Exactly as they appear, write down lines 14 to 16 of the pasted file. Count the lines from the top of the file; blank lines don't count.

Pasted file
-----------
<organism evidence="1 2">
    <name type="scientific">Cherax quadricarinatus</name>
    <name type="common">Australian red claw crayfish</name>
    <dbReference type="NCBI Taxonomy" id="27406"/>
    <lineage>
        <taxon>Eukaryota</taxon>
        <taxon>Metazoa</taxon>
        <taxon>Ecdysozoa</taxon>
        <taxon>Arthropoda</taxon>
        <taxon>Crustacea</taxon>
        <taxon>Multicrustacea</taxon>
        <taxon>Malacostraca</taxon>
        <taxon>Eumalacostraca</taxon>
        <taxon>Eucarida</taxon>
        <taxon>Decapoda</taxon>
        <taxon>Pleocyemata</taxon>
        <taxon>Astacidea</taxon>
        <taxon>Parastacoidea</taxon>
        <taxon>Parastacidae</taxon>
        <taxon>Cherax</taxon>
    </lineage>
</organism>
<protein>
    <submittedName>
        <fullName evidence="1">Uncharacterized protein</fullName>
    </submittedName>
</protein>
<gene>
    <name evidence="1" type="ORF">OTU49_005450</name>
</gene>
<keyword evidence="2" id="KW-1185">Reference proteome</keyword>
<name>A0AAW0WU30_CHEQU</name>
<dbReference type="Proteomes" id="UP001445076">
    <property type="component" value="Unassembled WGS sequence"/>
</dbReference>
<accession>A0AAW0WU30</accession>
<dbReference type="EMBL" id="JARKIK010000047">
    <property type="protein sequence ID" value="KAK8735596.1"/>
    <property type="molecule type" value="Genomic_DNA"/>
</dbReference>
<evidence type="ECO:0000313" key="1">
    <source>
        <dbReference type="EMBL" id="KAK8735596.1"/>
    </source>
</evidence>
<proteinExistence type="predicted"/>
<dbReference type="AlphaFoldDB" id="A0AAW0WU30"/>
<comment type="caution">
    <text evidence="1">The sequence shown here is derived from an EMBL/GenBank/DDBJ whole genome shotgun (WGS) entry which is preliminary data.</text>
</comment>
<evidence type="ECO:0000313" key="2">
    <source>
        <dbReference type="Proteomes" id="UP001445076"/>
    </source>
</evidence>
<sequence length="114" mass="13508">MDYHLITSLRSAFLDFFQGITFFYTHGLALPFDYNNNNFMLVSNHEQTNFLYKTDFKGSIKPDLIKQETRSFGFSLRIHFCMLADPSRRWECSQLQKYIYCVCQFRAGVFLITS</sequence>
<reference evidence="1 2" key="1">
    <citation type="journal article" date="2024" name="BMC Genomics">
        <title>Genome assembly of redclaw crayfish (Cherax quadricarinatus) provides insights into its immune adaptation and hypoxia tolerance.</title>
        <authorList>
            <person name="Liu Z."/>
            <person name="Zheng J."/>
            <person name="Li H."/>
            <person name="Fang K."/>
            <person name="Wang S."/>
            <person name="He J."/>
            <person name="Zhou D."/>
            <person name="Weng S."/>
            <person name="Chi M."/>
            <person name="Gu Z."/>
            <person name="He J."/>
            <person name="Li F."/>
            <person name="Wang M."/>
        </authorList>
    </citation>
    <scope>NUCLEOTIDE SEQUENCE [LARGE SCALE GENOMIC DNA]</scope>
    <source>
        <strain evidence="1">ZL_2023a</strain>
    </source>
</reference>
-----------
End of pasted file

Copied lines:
        <taxon>Eucarida</taxon>
        <taxon>Decapoda</taxon>
        <taxon>Pleocyemata</taxon>